Just when the festival’s perpetual rain threatened to soak right through the collected critics’ spirit, redemption came from the most unlikely of places, the grey, wind-swept streets and hills of recession hit Scotland. The Angels’ Share sees festival veteran Ken Loach return to the Croisette with a gentle, but politically loaded comedy, steeped in Gaelic identity but carrying a wider message that feels appropriate well beyond the geographical borders of the film.
The film follows Robbie (Paul Brannigan), a young Glaswegian with a violent past on community service and intent on changing the direction of his life for the benefit of his girlfriend Leonie (Siobhan Reilly) and newborn baby son Luke. Inspired by community service supervisor Harry (the always excellent John Henshaw), Robbie discovers a flair and passion for whiskey appreciation, and is invited into the alien world of whiskey collection thanks to his skills. With the considerable ominous shadow of his past hanging over his head, and worries that he is not good enough for his girlfriend (not aided by the violent reinforcement of her father, Psycho-Balls), Robbie hatches a plan to steal three bottles from a very rare cask of Malt Mill whiskey from a Highlands auction.
With his ragtag group of fellow community servicers in tow – Rhino (William Ruane), Mo (Jasmin Riggins), and Albert (Gary Maitland) – Robbie sets about his plan to siphon off the ultra-valuable booze and sell it to whisky dealer Thaddeus (Roger Allam), demanding that Thaddeus sorts him out a proper job in a distillery as part of the deal.
Throughout the film, Loach is keen to explore the contradictions that Robbie faces in trying to escape his past, and the ominous threat of relapsing into that kind of situation again. Just as he believes a corner has been turned, they pull him back in – not only in terms of self-destructive behavior, but also of how social preconceptions write characters like Robbie off as lost causes – a virulent symptom of the social identities that Robbie represents – and one that underpins the simple but enduring message that Loach intends in The Angels’ Share. Everyone deserves a chance, and like the whiskey which plays such an important part in the narrative, if you are willing to give someone the right kind of opportunity to show deeper layers, the rewards are infinitely greater.
Though the film feels extremely appropriate in terms of the global recession it will be released into, it is actually an anthem for a lost generation who have been around a lot longer than the current dip in the world’s markets – as the production notes state, some young people in parts of Scotland (and similar areas) are now third generation unemployed, and raising awareness of that situation, as well as ensuring that they, like Robbie, are still viewed as worthwhile people is a big part of the social commentary of the film.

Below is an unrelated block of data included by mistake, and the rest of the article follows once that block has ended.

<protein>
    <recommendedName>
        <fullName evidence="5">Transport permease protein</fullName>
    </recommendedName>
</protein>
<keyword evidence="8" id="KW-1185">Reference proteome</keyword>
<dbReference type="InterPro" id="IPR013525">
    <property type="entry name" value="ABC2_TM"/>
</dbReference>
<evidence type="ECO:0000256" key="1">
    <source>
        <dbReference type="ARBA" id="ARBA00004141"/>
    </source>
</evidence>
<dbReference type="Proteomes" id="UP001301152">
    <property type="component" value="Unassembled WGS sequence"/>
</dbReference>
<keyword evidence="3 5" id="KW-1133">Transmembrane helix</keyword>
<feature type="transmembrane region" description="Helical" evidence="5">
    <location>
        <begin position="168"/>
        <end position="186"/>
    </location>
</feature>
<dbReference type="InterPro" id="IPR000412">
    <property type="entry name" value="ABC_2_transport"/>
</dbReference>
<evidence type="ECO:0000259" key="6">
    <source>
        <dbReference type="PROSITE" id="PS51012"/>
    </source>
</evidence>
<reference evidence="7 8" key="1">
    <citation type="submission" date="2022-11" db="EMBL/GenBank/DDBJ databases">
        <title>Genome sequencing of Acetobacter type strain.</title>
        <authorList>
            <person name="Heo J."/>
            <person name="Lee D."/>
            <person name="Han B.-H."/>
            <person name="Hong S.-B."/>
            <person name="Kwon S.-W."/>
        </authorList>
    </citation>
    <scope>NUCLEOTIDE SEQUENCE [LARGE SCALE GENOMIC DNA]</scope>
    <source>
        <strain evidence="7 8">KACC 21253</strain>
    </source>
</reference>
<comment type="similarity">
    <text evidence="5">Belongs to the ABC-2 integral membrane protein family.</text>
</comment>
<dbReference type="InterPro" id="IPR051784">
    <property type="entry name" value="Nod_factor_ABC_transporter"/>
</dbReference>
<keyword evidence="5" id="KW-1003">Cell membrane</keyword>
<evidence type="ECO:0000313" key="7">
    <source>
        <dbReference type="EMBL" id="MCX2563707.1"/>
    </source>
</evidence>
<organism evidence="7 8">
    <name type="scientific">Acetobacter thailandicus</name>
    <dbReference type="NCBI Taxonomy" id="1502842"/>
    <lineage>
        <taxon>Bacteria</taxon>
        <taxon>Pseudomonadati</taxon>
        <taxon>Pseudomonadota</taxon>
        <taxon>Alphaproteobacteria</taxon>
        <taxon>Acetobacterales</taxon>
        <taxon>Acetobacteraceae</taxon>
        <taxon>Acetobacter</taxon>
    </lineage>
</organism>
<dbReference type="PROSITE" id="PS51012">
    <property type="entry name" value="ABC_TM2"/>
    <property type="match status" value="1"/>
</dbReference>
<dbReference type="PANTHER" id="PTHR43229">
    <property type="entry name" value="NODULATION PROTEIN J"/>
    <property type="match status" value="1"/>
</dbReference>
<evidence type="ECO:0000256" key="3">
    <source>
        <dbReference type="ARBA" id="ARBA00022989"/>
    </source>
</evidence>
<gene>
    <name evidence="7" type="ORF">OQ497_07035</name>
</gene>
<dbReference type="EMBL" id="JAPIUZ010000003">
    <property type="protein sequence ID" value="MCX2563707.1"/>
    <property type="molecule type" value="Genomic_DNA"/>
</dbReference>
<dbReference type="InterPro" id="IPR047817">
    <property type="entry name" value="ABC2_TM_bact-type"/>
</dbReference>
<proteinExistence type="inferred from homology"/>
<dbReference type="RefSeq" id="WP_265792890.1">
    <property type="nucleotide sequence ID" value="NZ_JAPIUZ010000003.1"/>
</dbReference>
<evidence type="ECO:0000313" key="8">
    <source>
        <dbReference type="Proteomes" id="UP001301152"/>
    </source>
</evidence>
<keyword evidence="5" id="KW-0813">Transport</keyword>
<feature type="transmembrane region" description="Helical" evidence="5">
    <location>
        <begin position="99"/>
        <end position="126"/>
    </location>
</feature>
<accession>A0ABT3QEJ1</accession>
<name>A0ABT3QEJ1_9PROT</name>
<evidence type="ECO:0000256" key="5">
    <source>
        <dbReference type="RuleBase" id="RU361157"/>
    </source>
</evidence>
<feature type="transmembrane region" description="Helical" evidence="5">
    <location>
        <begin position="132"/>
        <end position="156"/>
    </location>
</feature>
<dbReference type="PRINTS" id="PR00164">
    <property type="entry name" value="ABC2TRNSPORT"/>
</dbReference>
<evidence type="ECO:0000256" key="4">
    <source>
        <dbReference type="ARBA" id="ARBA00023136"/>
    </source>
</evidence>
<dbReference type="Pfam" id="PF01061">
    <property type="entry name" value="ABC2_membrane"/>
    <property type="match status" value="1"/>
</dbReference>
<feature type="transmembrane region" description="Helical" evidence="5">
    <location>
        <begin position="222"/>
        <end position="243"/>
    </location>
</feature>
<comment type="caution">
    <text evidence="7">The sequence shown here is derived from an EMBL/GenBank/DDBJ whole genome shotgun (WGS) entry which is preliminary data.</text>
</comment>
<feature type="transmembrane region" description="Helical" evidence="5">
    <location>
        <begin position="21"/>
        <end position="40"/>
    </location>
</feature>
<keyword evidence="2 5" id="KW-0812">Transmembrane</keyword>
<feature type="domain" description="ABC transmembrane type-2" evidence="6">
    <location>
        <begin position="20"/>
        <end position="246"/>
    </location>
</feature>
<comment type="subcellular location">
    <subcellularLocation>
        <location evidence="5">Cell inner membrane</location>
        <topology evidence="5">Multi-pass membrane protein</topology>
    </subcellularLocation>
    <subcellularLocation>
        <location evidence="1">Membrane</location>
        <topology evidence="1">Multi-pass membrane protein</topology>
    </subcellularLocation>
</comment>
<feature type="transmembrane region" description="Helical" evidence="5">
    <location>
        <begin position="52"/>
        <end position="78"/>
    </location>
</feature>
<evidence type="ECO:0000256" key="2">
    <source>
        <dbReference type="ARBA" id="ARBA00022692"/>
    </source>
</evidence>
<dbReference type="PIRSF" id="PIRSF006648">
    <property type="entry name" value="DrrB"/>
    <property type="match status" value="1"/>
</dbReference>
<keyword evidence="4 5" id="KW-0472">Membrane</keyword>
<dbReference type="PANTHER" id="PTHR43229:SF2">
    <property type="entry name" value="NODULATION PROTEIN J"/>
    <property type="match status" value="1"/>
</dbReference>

Despite the fact that The Angels’ Share is so invested with a motivated message, its greatest success is in the understated way it sets about elucidating that message, focusing on authentic character development, and traditional simple filmic elements like strong story-telling and a high entertainment factor to push the point. There is no overt politicism anywhere; Loach’s traditional dedication to presenting as much truth as possible trumping any temptation for sentimentality or blatant protest, and captured in both the simple cinematography, and the way the director collected his cast.
Among the professionals like the brilliantly funny John Henshaw and Roger Allam, Loach has used non-professionals with experience of the communities the film focuses on, in the case of former community worker Paul Brannigan, or actors who haven’t starred in a great deal of things who know his methods, and what to expect on set – like Gary Maitland – to the advantage of the film. That brings an added level of authenticity to key roles, like Robbie, as the actors behind the characters are closer to the same experiences and don’t have to rely on artifice to convince.
Though some of Loach’s more famous films are serious socialist commentaries, his method of forging on-set dynamics between characters through unscripted interplay and improvisation means his comedies tend to be even better than the realist dramas. The Angels’ Share continues that trend, with some genuinely hilarious moments, mostly revolving around idiot savant-like Albert, whose inappropriate comments are only matched for impact by his disarming genius at other times.
The performance of Gary Maitland (who plays Albert) is just one fine performance in a strong cast, which can also count Paul Brannigan’s Robbie as a highlight, as well as John Henshaw’s Harry, the heart and soul of Loach’s message of possible redemption. Considering the specific requirements of Loach’s approach to film-making, that he can get so many good performances out of his cast, including the non-professionals says a lot about the director’s resounding quality.
And even when it seems that Loach has softened a little, offering a happy ending for Robbie, all is not quite as it seems. His redemption isn’t quite all-encompassing: Ken Loach is a socialist and a realist, but he is not a fantasist, and the ultimate tragic irony of The Angels’ Share is that the only opportunity available to Robbie to achieving his goal of a better life involves criminal activity, and just as the credits are about to roll, it becomes obvious that while he has found a way out, even the closest characters to him might well have difficulty changing the trajectory of their own lives.
The Upside: The Angels’ Share is often hilarious, always hugely charming, and carries a wholly appropriate message.
The Downside: As a character, Mo is pretty much nondescript.
On The Side: Gary Maitland, who plays Albert, is not a professional actor, and rather magically spends his days working as a street cleaner.